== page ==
Window code is often a puzzling topic for most homeowners. In fact, many homeowners don’t even know there are egress window requirements that need to be met when replacing windows. Complying with California window code is vital for the safety of all who reside in a home. That’s why in today’s blog, we will be covering California building code for windows.

Emergency Escape (Egress) Windows for Sleeping Rooms

According to California’s building code for windows, habitable rooms used for sleeping require an emergency escape window, also known as an egress window. At least one egress window is required in each room. Keep in mind that older homes that were built before egress window requirements were in place don’t need to comply—unless the existing rough opening is altered or enlarged. If you install a new construction window in your old home, it will have to be up to code with California’s egress window requirements.

Whether egress windows are obligatory for your home or not, it’s important to know that they play a critical role in your home’s safety. If your house catches on fire, they provide a direct escape route for home residents to escape, or a large enough opening for a firefighter (with their bulky fire equipment) to climb inside and rescue you. Your family’s well-being is your responsibility, so it’s up to you to take action regarding egress windows in your home’s bedrooms.

Egress Window Requirements

An egress window must meet specific standards in the state of California. They must have a minimum net opening of at least 5.7 square feet. The height of the windows must be at least 24 inches (2 ft), and the width must be at least 20 inches (≈1.7 feet). This is important as this allows people to fit through the opening in case of an emergency. The window height from the floor is also an important egress window requirement. The sill height can be no more than 44 inches from the floor. The reasoning behind this is to allow small children to reach the window sill and climb out in case of an emergency.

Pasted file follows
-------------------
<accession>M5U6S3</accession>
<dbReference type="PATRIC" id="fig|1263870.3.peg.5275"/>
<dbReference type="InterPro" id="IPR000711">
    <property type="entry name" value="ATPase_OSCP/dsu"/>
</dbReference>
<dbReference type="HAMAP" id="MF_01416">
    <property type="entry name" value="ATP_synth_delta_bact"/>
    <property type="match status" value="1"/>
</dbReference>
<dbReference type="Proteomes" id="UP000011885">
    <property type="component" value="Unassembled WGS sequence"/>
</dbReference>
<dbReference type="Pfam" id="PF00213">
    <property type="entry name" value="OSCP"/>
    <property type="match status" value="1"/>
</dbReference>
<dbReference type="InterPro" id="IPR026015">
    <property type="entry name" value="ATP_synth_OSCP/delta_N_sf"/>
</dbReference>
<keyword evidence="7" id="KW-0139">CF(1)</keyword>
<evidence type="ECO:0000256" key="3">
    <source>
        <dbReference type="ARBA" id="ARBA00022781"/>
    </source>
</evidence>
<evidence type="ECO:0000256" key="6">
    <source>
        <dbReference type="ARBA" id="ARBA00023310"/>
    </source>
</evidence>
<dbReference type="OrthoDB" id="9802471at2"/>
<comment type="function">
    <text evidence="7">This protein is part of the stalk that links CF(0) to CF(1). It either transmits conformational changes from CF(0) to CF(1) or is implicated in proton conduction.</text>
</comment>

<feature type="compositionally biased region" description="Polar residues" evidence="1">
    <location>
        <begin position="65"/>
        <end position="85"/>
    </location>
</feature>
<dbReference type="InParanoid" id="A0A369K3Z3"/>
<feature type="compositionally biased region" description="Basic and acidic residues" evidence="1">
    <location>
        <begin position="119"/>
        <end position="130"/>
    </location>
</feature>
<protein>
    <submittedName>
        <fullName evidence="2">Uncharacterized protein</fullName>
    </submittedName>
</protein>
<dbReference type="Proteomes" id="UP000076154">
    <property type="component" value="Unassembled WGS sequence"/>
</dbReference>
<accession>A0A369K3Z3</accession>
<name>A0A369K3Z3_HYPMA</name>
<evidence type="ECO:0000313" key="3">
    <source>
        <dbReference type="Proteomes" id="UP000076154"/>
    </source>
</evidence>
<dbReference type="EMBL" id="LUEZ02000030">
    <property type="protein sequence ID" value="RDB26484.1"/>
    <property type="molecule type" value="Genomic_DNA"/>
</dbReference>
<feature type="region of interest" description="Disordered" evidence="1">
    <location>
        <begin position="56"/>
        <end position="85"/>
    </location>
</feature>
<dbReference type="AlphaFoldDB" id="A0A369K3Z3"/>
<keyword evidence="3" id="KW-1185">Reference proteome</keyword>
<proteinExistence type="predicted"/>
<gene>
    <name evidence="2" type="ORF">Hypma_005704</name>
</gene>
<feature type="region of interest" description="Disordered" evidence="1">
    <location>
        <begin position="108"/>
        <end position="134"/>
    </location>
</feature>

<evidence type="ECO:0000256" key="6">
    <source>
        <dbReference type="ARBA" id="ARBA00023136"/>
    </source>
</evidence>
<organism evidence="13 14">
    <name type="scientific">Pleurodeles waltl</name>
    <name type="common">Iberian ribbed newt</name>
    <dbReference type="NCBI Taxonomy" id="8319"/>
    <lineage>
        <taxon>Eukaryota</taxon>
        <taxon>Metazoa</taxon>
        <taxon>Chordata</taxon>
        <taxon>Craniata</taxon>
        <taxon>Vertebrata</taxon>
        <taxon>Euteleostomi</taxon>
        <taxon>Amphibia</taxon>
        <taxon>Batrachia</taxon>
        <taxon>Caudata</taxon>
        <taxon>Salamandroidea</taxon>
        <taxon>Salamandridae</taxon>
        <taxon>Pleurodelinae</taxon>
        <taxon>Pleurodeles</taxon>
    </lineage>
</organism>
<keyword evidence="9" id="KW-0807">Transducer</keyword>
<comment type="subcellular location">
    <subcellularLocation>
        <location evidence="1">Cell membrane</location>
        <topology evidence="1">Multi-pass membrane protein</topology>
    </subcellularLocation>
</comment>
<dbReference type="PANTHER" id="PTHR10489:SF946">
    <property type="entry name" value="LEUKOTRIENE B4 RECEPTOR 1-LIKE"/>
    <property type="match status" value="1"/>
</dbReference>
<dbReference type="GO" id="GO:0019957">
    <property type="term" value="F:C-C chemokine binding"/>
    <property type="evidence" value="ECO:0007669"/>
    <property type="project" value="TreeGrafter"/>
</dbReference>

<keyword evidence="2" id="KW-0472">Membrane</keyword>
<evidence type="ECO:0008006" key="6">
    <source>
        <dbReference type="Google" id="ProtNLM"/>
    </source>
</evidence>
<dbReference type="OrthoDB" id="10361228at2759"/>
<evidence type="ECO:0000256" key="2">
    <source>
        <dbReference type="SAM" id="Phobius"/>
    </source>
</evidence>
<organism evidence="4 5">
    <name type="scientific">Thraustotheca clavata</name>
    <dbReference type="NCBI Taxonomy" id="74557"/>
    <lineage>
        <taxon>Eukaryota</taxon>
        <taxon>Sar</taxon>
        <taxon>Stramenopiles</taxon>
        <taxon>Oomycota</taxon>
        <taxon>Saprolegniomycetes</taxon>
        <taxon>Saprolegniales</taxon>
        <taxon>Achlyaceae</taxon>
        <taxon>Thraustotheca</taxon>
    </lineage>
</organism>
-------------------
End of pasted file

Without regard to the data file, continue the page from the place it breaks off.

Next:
Efficiency Standards

When replacing less than 75 square feet of windows, the new window installations need to meet the following requirements:

  • U-Factor: Maximum U-Factor of 0.40
  • Solar Heat Gain Coefficient (SHGC): Maximum SHGC of 0.30.

If more than 75 square feet of window area is replaced, the new window installation needs to meet the following requirements:

  • U-Factor: Maximum of 0.30
  • Solar Heat Gain Coefficient (SHGC): Maximum SHGC of 0.23.

Natural Light & Ventilation

Every habitable room in your home (except for bathrooms, laundry rooms, and hallways) is required to have natural light with the use of windows, skylights, doors, or other approved openings. They need to be sized to a minimum of 8% of the floor area of the space. The ventilation aspect has to be sized to a minimum of 4% of the floor area. An alternative to this requirement would be whole-house mechanical ventilation and artificial light per section (n R303.1).

If you’re thinking about making structural changes to your home, it’s important to get at least some basic knowledge of California building code. Depending on the age of your home and the type of window replacement you decide to execute, you may or may not need to bring your new windows up to code. However, ensuring your home meets California window code is vital to the safety and well-being of you and your family. We hope this blog helps you get some basic knowledge on California building code for windows. If you’re ready to get started with your window replacement project, the knowledgeable team at California Energy Contractors is here to help. We can help you bring your house up to code if necessary. Give us a call at (855) 779-1413, or click here for a FREE estimate!